Volume 41 Issue 5
May  2022
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Taihuan Hu, Zhiqiang Li, Chunhua Zeng, Gaocong Li, Huiling Zhang. Applications of EMD to analyses of high-frequency beachface responses to Storm Bebinca in the Qing’an Bay, Guangdong Province, China[J]. Acta Oceanologica Sinica, 2022, 41(5): 147-162. doi: 10.1007/s13131-021-1948-2
Citation: Taihuan Hu, Zhiqiang Li, Chunhua Zeng, Gaocong Li, Huiling Zhang. Applications of EMD to analyses of high-frequency beachface responses to Storm Bebinca in the Qing’an Bay, Guangdong Province, China[J]. Acta Oceanologica Sinica, 2022, 41(5): 147-162. doi: 10.1007/s13131-021-1948-2

Applications of EMD to analyses of high-frequency beachface responses to Storm Bebinca in the Qing’an Bay, Guangdong Province, China

doi: 10.1007/s13131-021-1948-2
Funds:  The National Natural Science Foundation of China under contract Nos 42176167 and 41676079; the Project of Enhancing School with Innovation, Guangdong Ocean University under contract No. Q18307.
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  • Corresponding author: E-mail: qiangzl1974@163.com
  • Received Date: 2021-07-09
  • Accepted Date: 2021-08-26
  • Available Online: 2022-01-20
  • Publish Date: 2022-05-31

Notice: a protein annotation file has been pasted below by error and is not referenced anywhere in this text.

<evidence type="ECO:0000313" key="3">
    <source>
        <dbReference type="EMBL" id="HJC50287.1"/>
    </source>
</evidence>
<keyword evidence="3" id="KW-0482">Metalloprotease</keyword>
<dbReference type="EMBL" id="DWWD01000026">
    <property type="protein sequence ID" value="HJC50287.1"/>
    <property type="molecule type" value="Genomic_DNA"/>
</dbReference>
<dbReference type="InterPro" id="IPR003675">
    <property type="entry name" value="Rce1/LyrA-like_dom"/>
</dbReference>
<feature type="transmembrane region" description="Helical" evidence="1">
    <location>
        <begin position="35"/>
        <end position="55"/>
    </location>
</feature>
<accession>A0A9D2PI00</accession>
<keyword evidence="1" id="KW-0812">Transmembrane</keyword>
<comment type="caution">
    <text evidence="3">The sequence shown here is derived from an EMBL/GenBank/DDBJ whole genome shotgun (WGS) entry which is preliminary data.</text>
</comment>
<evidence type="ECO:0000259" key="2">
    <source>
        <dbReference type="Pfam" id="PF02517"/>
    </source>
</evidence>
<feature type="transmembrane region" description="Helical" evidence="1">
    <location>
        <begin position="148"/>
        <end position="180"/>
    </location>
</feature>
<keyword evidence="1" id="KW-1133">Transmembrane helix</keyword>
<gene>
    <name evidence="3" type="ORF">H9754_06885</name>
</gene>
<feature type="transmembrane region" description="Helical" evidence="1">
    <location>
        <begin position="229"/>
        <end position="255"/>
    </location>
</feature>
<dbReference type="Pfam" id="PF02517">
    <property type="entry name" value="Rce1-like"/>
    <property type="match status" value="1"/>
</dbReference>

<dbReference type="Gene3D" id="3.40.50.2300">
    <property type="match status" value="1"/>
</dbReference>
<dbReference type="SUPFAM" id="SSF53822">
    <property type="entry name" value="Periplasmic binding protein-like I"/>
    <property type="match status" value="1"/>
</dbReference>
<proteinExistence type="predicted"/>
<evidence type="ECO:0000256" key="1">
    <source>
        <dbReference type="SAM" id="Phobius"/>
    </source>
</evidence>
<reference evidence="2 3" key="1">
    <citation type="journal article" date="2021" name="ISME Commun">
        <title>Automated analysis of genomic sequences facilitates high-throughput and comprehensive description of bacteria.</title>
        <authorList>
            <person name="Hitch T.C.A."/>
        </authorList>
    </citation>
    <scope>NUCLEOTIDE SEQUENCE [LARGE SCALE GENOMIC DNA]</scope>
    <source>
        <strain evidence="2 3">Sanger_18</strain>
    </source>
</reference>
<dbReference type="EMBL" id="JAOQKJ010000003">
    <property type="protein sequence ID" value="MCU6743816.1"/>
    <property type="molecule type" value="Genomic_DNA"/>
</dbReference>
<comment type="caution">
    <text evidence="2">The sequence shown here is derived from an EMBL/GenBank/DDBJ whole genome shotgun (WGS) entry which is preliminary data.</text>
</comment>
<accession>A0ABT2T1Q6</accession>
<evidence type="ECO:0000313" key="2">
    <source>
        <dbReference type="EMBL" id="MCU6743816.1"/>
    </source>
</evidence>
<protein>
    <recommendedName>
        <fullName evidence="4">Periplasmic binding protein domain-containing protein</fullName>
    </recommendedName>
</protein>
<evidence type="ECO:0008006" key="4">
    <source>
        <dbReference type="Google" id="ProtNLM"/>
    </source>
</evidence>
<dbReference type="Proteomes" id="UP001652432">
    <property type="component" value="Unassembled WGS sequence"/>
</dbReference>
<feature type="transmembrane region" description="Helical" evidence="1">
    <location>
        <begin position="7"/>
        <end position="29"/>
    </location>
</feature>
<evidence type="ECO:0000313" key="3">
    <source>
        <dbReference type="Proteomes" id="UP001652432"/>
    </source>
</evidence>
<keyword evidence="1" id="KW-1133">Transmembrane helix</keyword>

• On average, five to six storms occur in the Qiongzhou Strait every year, causing significant damage to coastal geomorphology and several property losses. Tropical Storm Bebinca is the most unusual and complex storm event that has occurred in this region over the last 10 years. To detect the high-frequency beachface responses to the storm, a pressure sensor was deployed in the surf zone to record the free sea surface height, and the heights of grid pile points on the beachface were measured manually to determine beach elevation changes during this storm. Empirical Mode Decomposition and related analysis techniques were used to analyze the high-frequency topography and wave data. The results showed that: (1) the beachface response process occurred in three stages. The first stage was the rapid response stage, wherein the spring tide berm began to erode significantly, and the front edge of the beach berm reacted closely. The two beach sections resisted the harmful energy of the main storm. In the second stage, the beach slope increased after a large sediment loss on the beach berm and its front edge. To adapt to the storm energy, the beach at the low tide line began to erode, and the beach slope decreased. In the third stage, after the storm turned, the wave energy was significantly attenuated, and the beach berm eroded to resist the residual wave energy. The beachface began to oscillate and recover. (2) The main wave surface was the superimposed product of a few internal mode functions. Similar results were observed in beachface changes. High-frequency driving factors determine the local characteristics of beach evolution, and low-frequency driving factors determine the beach evolution trend. (3) The response of sediment to the storm was not a single sea-transportation, but a single- or two-way conversion driven by factors such as wave energy, swash flow, and secondary wave breaking. (4) The Ω-RTR model is not completely applicable to beach states that undergo rapid changes during storms. Therefore, it is necessary to carry out further research on beach state identification during storms.
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